China’s increasing need for donkeys from Africa is posing a challenge for marginalized communities in the continent, according to a report. The report highlights that donkeys are critical to the livelihood of many rural communities in Africa, where they are used for transportation, farming, and other activities. The demand for donkey hides, which are used to make a traditional Chinese medicine called ejiao, has caused a surge in the price of donkeys in Africa, making them unaffordable for many who rely on them.
The report also warns that the rising demand for donkeys has led to a decline in their population in many African countries, raising concerns about animal welfare and the sustainability of their use. Additionally, the report notes that the trade in donkey hides has been linked to criminal activities such as theft and smuggling, and has had negative consequences for the local economy and environment.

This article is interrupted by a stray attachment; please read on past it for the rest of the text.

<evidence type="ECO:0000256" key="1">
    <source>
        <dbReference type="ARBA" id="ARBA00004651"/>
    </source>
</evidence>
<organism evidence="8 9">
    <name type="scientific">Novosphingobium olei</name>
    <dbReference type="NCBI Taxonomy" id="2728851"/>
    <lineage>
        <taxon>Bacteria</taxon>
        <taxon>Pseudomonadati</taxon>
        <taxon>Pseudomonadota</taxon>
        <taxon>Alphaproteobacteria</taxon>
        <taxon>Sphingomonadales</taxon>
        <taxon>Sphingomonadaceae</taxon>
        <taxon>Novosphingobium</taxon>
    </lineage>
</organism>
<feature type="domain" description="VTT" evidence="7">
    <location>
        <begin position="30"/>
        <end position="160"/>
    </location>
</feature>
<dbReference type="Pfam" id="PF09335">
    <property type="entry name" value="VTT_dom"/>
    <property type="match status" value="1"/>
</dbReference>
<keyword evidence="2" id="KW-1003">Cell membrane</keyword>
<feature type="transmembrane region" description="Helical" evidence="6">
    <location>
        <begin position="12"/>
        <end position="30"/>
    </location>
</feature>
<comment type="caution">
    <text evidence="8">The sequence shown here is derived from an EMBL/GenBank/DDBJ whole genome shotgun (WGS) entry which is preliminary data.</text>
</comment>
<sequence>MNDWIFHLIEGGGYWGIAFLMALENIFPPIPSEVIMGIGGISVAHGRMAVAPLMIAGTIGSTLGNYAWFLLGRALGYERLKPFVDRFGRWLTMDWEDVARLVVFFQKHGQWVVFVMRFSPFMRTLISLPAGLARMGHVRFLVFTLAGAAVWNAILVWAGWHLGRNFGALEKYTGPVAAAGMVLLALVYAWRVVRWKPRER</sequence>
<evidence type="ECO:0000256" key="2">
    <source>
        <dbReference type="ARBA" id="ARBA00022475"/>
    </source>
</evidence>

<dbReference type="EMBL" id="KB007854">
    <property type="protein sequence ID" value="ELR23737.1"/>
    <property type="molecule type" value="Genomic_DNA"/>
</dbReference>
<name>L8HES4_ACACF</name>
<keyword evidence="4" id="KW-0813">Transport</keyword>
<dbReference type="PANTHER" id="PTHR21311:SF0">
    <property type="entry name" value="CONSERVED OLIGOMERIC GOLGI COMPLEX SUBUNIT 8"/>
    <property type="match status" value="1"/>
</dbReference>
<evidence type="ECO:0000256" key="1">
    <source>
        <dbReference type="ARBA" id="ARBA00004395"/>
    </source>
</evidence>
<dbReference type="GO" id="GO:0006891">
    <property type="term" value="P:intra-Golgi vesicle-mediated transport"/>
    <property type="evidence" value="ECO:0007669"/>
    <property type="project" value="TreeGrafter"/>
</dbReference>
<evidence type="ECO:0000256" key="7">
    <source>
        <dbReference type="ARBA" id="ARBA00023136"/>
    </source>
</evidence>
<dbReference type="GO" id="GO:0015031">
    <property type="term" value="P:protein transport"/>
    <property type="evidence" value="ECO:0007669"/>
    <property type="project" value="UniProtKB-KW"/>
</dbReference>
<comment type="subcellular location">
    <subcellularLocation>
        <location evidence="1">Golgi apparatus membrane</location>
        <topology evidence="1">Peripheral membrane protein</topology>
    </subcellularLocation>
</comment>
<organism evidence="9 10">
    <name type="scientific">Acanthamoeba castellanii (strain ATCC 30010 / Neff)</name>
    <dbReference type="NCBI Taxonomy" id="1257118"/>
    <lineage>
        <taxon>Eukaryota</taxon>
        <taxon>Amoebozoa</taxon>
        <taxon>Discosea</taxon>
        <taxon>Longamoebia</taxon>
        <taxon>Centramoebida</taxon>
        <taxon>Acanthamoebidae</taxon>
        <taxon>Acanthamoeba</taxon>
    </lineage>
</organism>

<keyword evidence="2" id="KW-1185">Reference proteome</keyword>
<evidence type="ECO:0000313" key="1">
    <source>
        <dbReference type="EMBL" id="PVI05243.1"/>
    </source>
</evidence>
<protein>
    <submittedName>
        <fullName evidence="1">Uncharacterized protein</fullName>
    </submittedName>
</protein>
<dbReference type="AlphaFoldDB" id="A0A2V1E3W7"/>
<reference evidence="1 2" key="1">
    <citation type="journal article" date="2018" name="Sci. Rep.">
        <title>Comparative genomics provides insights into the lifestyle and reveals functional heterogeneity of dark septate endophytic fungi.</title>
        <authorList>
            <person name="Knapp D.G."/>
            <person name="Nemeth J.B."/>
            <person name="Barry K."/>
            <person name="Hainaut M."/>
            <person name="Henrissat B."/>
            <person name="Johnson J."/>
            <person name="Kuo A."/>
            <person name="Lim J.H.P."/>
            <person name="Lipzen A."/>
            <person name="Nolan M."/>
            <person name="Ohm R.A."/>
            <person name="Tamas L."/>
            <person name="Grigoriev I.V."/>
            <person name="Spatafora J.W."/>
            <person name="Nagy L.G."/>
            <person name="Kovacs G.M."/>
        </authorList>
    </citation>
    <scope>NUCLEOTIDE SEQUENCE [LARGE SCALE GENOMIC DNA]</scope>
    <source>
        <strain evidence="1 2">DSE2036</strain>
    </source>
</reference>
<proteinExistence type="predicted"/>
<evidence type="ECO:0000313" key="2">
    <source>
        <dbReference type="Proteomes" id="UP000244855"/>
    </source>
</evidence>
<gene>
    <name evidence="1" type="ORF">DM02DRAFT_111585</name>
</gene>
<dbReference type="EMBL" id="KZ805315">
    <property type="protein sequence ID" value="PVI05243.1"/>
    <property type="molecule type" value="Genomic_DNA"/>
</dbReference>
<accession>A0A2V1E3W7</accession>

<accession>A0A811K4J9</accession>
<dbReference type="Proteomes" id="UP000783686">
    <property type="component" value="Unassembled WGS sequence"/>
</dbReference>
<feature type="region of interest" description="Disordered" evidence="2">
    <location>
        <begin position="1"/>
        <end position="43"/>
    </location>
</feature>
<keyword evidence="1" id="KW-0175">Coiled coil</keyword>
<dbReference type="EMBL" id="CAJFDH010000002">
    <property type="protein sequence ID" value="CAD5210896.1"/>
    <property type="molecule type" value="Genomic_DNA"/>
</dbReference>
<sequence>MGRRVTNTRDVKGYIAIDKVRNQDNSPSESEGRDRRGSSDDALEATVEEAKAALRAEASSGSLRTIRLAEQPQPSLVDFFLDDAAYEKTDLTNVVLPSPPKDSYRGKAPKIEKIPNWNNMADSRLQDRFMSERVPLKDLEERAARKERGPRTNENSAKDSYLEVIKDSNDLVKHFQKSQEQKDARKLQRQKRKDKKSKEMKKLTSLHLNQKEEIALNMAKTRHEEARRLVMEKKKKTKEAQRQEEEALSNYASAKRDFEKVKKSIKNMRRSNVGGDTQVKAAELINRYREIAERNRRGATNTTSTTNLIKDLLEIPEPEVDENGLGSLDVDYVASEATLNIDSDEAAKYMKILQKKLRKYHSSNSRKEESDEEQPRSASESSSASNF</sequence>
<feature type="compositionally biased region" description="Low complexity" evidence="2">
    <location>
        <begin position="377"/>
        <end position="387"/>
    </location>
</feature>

The report calls for a better understanding of the impacts of the trade in donkey hides on communities and the environment in Africa, and for more sustainable and ethical practices to be adopted. It also calls for increased regulation and oversight of the trade to prevent illegal activities and protect the welfare of donkeys.
The issue of China’s demand for African donkeys is not new. In 2017, several African countries banned the export of donkey products, including hides and meat, to protect their donkey populations. However, the ban was lifted in some countries due to pressure from Chinese buyers. The report highlights the need for a more nuanced approach to the trade, which takes into account the interests of all stakeholders, including local communities, animal welfare, and the environment.